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Friday, October 30, 2015

Kimchee probiotic goodness

Recipe stolen from "betty" 

Kimchi is one of those things that seems so exotic but is so ridiculously easy to make at home — and fresh, homemade kimchi is infinitely better tasting than anything you can buy from the market.
If you’ve never had this fermented side dish, think of it like a spicy Korean version of sauerkraut. The smoke and fire comes from gochugaru, a Korean red pepper powder (sometimes also called Korean chile flakes or Korean chili powder, but definitely not to be confused with American red pepper flakes or American chili powder).

Homemade kimchi is a pungent and complex blend of flavors owing to traditional spices (gochugaru, garlic and ginger) as well as a puree of Asian pear and yellow onion, which adds a subtle sweetness without the need for sugar. I use red cabbage for the same antioxidant benefits I get from my ruby kraut. (But you can also use the more traditional napa cabbage.)

Similar to kraut, kimchi is full of probiotic goodness and it’s not solely limited to Korean dishes. I’ve made kimchi omelets, kimchi quesadillas, kimchi pizza, and even spooned a heaping of kimchi on a baked potato. This version is a medium spicy that won’t burn your tongue off, but still has enough heat and tang to make a meal interesting.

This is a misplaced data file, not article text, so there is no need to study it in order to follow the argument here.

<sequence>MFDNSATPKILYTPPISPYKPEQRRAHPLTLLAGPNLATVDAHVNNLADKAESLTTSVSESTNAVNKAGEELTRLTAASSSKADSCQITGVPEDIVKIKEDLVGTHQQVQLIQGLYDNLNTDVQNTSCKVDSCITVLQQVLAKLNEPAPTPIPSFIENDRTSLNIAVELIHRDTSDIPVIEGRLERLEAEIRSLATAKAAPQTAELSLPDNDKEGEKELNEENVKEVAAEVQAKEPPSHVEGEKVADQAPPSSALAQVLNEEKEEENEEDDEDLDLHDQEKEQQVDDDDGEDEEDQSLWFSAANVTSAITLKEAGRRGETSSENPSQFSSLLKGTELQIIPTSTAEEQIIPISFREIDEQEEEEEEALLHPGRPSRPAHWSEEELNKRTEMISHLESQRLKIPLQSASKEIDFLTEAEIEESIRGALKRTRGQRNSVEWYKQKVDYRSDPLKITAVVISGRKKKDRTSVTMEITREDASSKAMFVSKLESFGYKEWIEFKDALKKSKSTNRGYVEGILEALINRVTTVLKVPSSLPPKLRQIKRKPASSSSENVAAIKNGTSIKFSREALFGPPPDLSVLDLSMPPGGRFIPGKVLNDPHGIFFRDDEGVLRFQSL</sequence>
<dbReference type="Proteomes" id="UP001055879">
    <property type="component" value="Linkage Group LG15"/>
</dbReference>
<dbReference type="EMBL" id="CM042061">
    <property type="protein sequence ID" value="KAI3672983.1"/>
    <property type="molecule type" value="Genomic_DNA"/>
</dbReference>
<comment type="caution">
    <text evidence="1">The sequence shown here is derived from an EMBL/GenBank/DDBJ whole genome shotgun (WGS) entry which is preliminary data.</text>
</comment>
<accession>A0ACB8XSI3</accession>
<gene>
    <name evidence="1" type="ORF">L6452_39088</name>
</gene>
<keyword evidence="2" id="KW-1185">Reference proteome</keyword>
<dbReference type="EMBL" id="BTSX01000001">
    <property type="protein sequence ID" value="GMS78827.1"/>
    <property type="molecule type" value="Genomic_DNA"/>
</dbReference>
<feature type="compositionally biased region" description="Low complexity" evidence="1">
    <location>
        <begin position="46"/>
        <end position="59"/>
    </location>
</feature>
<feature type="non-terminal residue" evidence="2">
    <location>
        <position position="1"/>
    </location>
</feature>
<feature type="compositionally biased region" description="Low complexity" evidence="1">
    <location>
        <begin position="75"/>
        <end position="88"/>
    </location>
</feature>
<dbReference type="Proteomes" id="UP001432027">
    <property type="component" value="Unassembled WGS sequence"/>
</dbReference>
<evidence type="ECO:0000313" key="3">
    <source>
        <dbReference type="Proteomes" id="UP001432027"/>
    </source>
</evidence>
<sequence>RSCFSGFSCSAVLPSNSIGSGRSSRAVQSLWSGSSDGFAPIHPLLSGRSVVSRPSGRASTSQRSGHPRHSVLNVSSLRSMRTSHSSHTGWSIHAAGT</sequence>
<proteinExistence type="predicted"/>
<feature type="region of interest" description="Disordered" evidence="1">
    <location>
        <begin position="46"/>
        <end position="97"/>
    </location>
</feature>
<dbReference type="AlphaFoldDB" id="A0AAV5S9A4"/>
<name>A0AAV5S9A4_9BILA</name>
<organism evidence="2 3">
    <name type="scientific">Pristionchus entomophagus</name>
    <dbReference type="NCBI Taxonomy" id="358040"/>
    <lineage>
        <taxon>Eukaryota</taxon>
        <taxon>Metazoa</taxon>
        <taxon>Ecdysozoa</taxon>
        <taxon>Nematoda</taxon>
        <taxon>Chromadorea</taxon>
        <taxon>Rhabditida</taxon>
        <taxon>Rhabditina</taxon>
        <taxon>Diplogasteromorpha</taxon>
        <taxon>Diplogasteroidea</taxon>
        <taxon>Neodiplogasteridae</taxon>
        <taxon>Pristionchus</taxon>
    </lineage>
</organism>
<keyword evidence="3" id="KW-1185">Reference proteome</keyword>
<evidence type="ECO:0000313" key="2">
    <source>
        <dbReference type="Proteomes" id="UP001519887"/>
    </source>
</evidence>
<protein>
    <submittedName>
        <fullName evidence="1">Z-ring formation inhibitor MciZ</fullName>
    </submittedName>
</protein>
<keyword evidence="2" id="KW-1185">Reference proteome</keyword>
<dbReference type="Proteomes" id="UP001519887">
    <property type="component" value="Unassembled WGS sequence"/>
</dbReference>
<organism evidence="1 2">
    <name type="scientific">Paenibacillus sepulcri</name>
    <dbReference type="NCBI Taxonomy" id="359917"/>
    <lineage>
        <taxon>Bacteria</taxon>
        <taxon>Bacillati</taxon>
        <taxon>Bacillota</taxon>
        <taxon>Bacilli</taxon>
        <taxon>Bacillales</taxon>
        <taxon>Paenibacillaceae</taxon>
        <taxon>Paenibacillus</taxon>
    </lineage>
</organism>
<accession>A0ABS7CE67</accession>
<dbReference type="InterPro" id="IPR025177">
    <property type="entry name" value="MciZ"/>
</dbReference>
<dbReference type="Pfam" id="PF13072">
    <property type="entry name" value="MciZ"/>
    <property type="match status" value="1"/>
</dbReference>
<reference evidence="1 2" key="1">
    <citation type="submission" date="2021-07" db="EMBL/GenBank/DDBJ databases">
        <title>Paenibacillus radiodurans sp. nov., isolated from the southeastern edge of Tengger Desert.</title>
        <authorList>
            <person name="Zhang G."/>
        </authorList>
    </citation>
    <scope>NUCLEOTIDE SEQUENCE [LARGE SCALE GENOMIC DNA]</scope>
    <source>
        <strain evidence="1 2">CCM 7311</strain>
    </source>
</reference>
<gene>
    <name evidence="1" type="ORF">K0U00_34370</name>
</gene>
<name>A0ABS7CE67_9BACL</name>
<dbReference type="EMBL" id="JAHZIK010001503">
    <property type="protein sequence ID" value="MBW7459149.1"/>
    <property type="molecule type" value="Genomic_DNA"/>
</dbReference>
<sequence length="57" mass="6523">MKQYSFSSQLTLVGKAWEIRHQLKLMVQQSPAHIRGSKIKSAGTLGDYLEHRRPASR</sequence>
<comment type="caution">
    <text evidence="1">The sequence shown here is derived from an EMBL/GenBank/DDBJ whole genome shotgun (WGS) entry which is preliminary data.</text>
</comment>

Red Cabbage Kimchi
 
Makes 3 quarts
Ingredients
2 pounds red cabbage, chopped
1/4 cup pickling salt
1/2 pound daikon, julienned
1/2 pound carrot, julienned
6 green onions, sliced into 1-inch segments
4 cloves garlic, minced
1-inch piece fresh ginger, peeled and minced
1 small Asian pear (or apple), peeled, cored and chopped
1 small yellow onion, chopped
1 cup dechlorinated water
1/2 cup gochugaru (Korean red pepper powder)
2 tablespoons fish sauce
Method
Red cabbage tends to be a tad tougher than napa cabbage, so I chop mine into thin, bite-sized pieces.
 http://www.gardenbetty.com/2013/07/red-cabbage-kimchi/


Read more at http://www.gardenbetty.com/2013/07/red-cabbage-kimchi/#0Ub3q7kcFH7fHQSZ.99

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